Review Summary: An EP that shows both sides of a band in transition
There are a lot of things about Ephemeral
that don’t make a whole lot of sense. The trio of acoustic instrumentals that are the core of this EP flow together in a cohesive procession, however that doesn’t distract listeners from the fact that Insomnium are not firing on all cylinders in a few critical areas. The barren wasteland that is the title track is an embodiment of melodic death metal mediocrity, cycling from catchy chorus to catchy chorus without so much as a single unexpected lick to make your ears perk up in delight. However, there are also the warm acoustic tracks that bring back memories of the melancholy that permeated Insomnium’s back catalogue – but memories these should not be. The band crafted a bit of a departure from the sorrow-soaked melodies of their early albums with One For Sorrow
, and if anything Ephemeral
broadens that gap a bit more due in large part to the title track. Sure, the instrumentals are reminiscent of their former selves, but “Ephemeral” is a pit of nothingness where all melodic death metal clichés are compressed as if in a spiraling black hole, sucking them all in. Wrapped up in a suffocating production is a useless, chugging riff that backs the verses while a half-hearted melody sings with a hollow voice behind Niilo Sevanen’s deep growls to comprise a chorus with about as much emotional and artistic merit as a Michael Bay film.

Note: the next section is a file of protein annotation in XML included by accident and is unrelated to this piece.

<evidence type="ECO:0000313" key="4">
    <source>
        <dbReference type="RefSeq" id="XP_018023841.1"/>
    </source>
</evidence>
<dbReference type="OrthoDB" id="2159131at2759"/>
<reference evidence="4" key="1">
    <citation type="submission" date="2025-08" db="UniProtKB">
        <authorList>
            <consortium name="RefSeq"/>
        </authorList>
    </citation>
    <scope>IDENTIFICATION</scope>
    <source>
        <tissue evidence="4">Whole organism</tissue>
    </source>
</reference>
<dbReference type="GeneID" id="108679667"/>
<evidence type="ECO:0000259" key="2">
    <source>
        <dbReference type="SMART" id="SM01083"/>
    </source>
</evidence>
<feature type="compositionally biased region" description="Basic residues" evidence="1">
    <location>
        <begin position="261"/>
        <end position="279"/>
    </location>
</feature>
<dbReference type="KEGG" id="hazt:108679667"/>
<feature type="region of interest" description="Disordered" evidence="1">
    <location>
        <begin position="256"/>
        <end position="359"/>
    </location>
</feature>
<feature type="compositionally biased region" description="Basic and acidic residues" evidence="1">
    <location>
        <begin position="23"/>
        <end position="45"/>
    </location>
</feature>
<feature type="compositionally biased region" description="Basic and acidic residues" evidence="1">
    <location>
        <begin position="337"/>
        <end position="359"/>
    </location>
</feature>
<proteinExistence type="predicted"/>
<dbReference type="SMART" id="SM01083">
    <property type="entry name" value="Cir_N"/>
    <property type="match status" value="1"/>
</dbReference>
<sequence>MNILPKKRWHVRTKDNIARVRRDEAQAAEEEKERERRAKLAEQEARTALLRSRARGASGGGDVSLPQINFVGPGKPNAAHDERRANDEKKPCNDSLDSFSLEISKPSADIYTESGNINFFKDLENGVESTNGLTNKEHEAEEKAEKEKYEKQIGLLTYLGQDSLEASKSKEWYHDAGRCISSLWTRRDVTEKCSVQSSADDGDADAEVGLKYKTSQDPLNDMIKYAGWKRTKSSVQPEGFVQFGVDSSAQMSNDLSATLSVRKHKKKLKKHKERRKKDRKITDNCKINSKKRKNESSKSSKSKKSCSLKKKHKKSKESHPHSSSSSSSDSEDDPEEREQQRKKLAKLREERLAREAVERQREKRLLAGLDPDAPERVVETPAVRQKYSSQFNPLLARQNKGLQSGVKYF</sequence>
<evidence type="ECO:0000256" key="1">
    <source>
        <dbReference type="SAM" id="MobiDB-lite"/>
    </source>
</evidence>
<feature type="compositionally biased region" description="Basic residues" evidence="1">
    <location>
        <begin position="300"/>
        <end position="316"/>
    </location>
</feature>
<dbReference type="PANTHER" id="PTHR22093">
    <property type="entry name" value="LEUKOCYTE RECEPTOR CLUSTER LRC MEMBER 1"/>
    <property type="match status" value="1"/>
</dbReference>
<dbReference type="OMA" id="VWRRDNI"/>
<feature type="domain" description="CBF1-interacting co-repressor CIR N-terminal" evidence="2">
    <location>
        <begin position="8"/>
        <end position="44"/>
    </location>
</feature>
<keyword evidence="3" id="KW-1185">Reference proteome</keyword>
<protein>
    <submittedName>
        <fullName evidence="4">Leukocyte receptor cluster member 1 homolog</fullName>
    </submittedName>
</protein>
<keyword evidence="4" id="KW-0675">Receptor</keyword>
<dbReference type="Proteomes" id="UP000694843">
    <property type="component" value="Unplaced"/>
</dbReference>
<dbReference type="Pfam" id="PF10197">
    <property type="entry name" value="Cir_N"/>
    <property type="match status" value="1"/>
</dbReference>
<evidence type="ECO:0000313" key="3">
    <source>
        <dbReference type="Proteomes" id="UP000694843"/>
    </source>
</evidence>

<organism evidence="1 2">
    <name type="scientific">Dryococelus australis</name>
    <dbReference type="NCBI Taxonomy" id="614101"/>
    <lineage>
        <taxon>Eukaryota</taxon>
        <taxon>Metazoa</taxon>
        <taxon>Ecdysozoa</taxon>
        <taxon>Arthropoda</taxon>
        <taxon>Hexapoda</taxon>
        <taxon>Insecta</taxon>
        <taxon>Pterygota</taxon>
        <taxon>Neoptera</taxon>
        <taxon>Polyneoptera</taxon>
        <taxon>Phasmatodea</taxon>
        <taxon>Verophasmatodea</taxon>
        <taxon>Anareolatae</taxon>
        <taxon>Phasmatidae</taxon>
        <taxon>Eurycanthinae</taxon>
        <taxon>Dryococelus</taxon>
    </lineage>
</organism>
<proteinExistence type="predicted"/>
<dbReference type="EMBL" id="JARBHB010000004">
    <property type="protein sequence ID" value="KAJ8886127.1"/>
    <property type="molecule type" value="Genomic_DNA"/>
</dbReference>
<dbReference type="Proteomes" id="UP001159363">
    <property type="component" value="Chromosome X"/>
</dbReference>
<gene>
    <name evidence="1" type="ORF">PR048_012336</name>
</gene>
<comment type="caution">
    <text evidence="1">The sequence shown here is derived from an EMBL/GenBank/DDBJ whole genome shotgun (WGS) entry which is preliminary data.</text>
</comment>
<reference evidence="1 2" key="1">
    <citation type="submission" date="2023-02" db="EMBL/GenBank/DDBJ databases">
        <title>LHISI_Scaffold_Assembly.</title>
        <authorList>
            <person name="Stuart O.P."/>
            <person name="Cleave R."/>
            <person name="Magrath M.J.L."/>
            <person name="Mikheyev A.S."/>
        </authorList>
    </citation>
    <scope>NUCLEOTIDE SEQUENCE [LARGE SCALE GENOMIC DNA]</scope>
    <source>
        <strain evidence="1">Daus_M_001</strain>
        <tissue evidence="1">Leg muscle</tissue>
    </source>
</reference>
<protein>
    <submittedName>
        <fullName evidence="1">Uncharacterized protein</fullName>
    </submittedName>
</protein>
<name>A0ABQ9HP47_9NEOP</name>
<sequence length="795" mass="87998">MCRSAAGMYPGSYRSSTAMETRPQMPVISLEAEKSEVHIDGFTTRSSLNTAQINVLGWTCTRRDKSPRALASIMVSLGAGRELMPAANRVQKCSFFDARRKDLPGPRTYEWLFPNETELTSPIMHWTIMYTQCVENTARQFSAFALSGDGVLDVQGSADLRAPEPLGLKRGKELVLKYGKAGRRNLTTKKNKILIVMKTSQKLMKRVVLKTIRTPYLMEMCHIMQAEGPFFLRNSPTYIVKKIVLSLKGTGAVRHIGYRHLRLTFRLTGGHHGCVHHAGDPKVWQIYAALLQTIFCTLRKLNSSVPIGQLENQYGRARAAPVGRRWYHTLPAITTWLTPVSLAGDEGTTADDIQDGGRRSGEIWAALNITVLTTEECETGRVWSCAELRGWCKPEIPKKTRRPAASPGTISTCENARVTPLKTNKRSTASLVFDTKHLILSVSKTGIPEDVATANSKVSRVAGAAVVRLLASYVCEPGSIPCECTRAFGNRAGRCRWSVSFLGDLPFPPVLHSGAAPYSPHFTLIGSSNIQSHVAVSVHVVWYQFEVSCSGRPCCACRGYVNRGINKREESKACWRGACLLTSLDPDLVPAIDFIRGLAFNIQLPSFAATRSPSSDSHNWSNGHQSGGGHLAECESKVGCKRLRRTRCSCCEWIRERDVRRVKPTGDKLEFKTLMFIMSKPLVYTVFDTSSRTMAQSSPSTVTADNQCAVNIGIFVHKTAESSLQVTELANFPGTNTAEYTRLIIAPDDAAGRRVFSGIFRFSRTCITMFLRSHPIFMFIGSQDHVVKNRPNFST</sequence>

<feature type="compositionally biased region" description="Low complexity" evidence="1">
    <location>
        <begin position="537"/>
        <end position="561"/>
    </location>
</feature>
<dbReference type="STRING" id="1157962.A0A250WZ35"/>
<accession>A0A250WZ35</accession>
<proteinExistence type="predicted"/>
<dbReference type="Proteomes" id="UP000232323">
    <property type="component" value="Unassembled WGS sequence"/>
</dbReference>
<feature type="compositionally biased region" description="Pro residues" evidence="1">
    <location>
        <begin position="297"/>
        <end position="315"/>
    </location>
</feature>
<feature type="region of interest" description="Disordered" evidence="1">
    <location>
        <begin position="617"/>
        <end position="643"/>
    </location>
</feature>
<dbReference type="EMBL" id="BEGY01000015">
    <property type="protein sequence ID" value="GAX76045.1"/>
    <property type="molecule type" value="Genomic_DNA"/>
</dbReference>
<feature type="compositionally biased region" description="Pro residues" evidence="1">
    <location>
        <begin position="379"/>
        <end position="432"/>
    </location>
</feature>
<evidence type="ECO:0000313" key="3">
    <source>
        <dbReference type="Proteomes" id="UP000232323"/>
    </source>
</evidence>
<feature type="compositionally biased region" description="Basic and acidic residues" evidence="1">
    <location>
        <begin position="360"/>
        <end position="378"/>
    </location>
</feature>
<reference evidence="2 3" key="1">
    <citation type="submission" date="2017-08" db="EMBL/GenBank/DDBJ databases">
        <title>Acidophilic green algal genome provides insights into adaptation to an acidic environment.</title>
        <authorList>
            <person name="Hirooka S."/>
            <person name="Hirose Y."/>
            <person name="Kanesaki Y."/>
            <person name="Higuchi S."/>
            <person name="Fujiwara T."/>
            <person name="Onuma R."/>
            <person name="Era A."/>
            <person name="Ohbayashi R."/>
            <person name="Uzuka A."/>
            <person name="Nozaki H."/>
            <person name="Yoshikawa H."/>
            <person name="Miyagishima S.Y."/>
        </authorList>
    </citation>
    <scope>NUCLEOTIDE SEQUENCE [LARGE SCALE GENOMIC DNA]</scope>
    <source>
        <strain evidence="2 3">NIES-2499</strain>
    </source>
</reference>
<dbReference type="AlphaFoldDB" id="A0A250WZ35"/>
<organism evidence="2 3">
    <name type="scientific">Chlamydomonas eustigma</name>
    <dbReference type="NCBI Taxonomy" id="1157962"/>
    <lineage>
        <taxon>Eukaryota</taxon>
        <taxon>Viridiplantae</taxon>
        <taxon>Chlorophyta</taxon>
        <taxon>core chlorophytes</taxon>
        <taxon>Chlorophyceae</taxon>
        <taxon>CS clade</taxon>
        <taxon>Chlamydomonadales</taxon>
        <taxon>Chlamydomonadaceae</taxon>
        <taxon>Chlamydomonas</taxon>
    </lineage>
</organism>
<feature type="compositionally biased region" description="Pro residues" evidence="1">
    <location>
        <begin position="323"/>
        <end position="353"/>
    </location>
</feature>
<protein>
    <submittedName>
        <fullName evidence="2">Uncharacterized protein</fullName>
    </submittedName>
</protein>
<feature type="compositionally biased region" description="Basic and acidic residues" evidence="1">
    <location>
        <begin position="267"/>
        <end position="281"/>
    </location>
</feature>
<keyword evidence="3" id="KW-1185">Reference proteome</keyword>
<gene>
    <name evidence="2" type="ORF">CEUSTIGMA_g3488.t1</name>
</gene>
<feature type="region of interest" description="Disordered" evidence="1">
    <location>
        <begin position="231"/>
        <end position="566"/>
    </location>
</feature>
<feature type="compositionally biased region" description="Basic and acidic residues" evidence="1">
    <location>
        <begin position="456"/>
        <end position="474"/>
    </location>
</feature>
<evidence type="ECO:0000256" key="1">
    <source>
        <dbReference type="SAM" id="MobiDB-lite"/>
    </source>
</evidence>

It is a good thing, then, that what Ephemeral
is really about is not its title track. “The Emergence”, “The Swarm”, and “The Descent” are a trio of acoustic pieces that right the ship and show that maybe Insomnium do still have what it takes to craft true emotion in a genre so devoid of it. “The Swarm” rivals “Resonance” from Since The Day It All Came Down
for Insomnium’s best instrumental piece, with mellow and hopeful acoustic notes falling like rain from the strings, woven in with simple melodies to create a delightful listen. There is a similarity to all three tracks that gives the music a distinct sense of movement – a progression and maturity of a small idea first shown in “The Emergence” that becomes full-blown by the time “The Descent” rolls around, giving the album a sense of fulfillment that is so desperately needed. The instrumentals on Ephemeral
are just that: ephemeral. They come and go quickly, but shimmer brightly and represent the talent that Insomnium are capable of. However, if tracks like “Ephemeral” are to be representative of what is to come, they need to step back and take a good look at what path they are walking down. Whether that track is just a brief aside remains to be seen, but those who listen to Ephemeral
are better off skipping the title track and viewing this as a purely acoustic EP, and an evocative one at that.